Which degree is right for you?

Academic Degrees

Degree programs that lead to a first higher education degree are called “undergraduate” degree programs. This includes all bachelor’s and state examination degree programs as well as degree programs in the theologies, which can be completed with either a church degree or a Magister Theologiae degree.

In undergraduate degree programs, students acquire basic skills in the respective academic discipline(s) and start building their academic profile. Depending on the degree program, the curriculum is complemented by cross-disciplinary courses, practical elements and language courses. At the University of Bonn, multilingualism and cultural diversity are considered to be valuable resources that complement subject-specific qualifications. That is why our students have access to a diverse range of language-learning opportunities beyond curricular language modules, including self-directed study options at the Center for Language Learning (Sprachlernzentrum, SLZ), enabling them to learn a foreign language autonomously or to enhance existing language skills. Furthermore, the “Certificate of Intercultural Competence” is available to students free of charge, promoting extracurricular and interdisciplinary activities that are international or intercultural in nature.

To enroll in a postgraduate degree program, students will first need to earn an undergraduate degree from a university. In most cases, additional admission requirements apply, such as subject-specific qualifications, language skills or a minimum grade in the first university degree. The most common type of postgraduate degree is the master’s degree, which deepens students’ academic training and allows for setting an individual study focus and specializing in a specific area of the respective discipline.


Obtaining a bachelor’s degree is the first step in the multi-step bachelor’s/master’s system. Building on a bachelor’s degree, graduates can decide to enroll for postgraduate studies. Besides the multi-step structure, a modular approach on study contents as well as examinations to be completed in the course of studies are salient features of bachelor’s and master’s programs. In a six-semester bachelor’s degree program, students at the University of Bonn collect a total of 180 credit points (CP).

Depending on the discipline, graduates are awarded the Bachelor of Arts degree (in languages, cultural studies and the humanities), the Bachelor of Science degree (in natural sciences, economics, mathematics, psychology, agricultural studies as well as nutrition and food sciences) or the Bachelor of Laws degree (in the Law and Economics degree program only).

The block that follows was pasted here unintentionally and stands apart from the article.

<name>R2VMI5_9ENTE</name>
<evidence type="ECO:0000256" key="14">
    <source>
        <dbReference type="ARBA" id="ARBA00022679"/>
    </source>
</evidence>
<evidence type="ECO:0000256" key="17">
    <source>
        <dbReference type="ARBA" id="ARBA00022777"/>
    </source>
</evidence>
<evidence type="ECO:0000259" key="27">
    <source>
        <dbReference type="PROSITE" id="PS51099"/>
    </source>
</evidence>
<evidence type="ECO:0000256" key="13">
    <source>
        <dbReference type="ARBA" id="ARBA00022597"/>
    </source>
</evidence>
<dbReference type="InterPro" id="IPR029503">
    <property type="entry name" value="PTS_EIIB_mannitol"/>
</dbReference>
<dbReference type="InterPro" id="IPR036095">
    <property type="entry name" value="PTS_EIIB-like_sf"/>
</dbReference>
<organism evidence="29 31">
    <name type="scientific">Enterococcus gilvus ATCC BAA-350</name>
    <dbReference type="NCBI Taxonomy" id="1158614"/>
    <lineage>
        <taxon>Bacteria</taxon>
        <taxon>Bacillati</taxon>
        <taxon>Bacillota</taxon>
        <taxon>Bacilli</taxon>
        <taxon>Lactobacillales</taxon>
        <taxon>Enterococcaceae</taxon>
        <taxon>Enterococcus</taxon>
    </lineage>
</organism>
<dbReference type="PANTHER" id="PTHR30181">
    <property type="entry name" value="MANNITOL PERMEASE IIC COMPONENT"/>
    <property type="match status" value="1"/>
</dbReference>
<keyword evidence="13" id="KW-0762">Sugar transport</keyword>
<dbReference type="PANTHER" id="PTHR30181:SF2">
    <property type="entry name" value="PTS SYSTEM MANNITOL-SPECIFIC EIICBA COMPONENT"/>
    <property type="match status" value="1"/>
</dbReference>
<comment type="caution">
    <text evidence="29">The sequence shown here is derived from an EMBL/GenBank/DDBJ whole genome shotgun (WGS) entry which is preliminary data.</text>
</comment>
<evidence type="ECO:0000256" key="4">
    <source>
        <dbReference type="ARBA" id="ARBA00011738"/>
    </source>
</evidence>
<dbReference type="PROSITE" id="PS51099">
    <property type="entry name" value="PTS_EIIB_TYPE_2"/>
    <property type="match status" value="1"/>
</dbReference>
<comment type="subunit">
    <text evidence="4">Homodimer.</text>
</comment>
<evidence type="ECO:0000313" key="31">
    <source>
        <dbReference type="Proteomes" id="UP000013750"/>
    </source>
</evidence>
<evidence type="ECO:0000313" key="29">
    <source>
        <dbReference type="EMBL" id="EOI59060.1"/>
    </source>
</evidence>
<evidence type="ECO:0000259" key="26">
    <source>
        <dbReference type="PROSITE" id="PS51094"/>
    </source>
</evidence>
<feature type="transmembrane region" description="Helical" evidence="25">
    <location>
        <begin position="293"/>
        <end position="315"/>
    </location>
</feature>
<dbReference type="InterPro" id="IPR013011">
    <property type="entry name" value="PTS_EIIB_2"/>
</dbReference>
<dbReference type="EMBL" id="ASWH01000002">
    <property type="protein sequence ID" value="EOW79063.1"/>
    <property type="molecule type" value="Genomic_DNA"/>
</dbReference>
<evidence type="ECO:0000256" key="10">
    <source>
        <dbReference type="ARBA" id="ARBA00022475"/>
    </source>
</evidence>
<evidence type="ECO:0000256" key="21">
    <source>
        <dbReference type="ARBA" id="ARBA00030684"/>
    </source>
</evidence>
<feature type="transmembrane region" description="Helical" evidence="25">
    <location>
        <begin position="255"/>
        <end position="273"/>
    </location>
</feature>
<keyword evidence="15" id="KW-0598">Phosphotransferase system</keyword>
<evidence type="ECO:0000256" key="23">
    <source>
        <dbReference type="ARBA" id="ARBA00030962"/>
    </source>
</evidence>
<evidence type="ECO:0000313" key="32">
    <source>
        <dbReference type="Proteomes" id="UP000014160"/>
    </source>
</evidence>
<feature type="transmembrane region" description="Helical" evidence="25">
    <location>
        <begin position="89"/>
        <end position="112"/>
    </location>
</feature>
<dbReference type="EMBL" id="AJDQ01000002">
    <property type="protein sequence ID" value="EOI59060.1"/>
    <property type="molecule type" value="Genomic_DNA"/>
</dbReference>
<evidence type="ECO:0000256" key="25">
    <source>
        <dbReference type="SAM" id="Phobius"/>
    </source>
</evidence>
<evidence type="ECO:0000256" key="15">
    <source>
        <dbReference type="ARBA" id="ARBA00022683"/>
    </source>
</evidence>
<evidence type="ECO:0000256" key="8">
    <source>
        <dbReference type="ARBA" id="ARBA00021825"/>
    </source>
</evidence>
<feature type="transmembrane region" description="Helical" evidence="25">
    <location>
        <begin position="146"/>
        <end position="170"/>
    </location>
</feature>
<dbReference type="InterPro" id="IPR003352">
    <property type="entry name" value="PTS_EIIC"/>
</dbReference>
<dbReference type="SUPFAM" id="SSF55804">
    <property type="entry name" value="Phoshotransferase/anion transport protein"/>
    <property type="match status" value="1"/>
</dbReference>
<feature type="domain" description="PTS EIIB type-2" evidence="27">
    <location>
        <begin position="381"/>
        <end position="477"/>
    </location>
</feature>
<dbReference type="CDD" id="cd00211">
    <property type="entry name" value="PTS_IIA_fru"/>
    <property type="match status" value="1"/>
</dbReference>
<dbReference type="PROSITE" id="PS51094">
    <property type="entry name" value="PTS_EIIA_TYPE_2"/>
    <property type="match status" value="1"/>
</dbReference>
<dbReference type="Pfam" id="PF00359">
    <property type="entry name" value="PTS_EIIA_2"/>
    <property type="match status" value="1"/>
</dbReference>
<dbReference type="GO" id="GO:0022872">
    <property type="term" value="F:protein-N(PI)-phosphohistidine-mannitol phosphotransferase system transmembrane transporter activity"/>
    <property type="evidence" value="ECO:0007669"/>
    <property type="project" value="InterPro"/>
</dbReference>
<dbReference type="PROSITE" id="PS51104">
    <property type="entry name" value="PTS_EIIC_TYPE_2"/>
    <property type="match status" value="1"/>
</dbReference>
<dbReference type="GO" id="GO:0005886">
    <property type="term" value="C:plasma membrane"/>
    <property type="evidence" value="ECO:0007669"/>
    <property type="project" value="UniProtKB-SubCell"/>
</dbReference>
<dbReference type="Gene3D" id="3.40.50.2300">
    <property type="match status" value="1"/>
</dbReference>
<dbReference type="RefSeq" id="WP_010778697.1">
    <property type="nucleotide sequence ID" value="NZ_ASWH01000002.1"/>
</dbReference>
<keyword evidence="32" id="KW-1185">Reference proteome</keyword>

What are modules and credit points?

Ein Modul ist ein thematisch und zeitlich zusammenhängender Baustein des Studiums. Es besteht aus einem Verbund von Lehrveranstaltungen. Dabei können Lehrveranstaltungen unterschiedlicher Art (z. B. Vorlesungen, Übungen und Seminaren) und Kategorie (Pflicht, Wahlpflicht), die sich ergänzen bzw. aufeinander aufbauen, gebündelt werden. Jedes Modul wird in der Regel mit einer Modulprüfung abgeschlossen und mit Leistungspunkten (LP) nach ECTS (European Credit Transfer and Accumulation System) versehen.

Leistungspunkte (LP) sind keine Noten (Leistungsbewertungen), sondern werden zusätzlich zu den Noten vergeben und gewichten diese. Sie messen die zeitliche Gesamtbelastung der Studierenden und umfassen sowohl den unmittelbaren Unterricht als auch die Zeit für die Vor- und Nachbereitung des Lehrstoffs (Präsenz- und Selbststudium), den Prüfungsaufwand und die Prüfungsvorbereitung (einschließlich Abschluss- und Studienarbeiten sowie gegebenenfalls Praktika). Ein Leistungspunkt nach ECTS (European Credit Transfer and Accumulation System) entspricht einer kalkulierten studentischen Arbeitsbelastung (Workload) im Präsenz- und Selbststudium von 25 bis maximal 30 Stunden.

Bachelor of Arts

Depending on the respective subject, a Bachelor of Arts (BA) degree program can be pursued following one of these three options:

  • Two equally weighted subjects (dual-subject bachelor’s)
  • Major and minor
  • One single subject (single-subject bachelor’s)

Dual-Subject Bachelor’s

In the dual-subject bachelor’s program, students can pursue two equally weighted subjects, with 78 CP to be collected in each subject. The so-called “cross-disciplinary practical modules” and the bachelor's thesis each account for 12 CP. The bachelor’s thesis can be written in either of the two subjects. The “cross-disciplinary practical modules” or “elective modules” aim at building subject-specific as well as cross-disciplinary key competences (e.g., language skills, formation of theories and methods, practical skills, etc.).

© Daniel Epple
Eine Wissenschaftlerin und ein Wissenschaftler arbeiten hinter einer Glasfassade und mischen Chemikalien mit Großgeräten.
© Daniel Epple

Major and Minor

In this program option, the focus is on a major, which accounts for 120 CP (about 70 percent of the total workload). The minor serves to complement the major and consists of modules worth 36 CP. The remaining 24 CP are assigned equally to the bachelor’s thesis and to cross-disciplinary practical modules, with 12 CP to be collected in each area. 

Single-Subject Bachelor’s

As a Bachelor of Arts (BA) degree, this program option is currently only available at the Faculty of Arts for the two international degree programs German-French Studies and German-Italian Studies. These degree programs combine two philologies that form a unit through cross-disciplinary courses. By taking courses in two countries, students have the option to earn a double degree.

© Daniel Epple

Bachelor of Science

The Bachelor of Science (BSc) degree is awarded for completing a degree program at the Faculty of Mathematics and Natural Sciences or the Faculty of Agriculture, as well as for the Economics and Psychology degree programs. These are degree programs with only one main subject (single-subject bachelor’s), which is individually complemented with electives or additional subjects. Each degree program requires 168 CP for the completion of its respective modules and 12 CP for the bachelor’s thesis.